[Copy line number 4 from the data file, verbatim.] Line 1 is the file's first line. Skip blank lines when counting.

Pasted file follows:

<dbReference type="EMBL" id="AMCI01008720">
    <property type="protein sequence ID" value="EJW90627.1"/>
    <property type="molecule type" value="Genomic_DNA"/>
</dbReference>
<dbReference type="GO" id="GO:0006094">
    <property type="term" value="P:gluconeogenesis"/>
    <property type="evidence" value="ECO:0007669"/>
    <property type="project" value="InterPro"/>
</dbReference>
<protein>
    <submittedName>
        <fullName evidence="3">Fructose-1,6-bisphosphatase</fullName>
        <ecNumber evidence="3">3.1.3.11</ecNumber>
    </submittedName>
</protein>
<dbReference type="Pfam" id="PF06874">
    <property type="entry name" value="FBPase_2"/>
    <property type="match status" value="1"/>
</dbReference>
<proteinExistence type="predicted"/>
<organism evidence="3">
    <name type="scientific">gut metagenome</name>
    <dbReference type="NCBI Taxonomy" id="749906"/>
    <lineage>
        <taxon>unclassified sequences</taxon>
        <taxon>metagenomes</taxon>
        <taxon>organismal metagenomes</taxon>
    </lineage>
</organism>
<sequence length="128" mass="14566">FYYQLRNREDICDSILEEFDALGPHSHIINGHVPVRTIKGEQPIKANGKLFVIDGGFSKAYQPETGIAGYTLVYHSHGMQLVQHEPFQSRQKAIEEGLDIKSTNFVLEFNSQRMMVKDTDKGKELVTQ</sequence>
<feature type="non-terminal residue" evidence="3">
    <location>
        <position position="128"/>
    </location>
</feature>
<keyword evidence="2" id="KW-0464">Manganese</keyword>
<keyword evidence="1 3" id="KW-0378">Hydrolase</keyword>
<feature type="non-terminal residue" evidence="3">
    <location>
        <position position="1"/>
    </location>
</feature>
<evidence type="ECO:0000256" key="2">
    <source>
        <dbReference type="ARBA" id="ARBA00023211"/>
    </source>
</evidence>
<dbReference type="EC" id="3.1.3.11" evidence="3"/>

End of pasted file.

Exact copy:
</dbReference>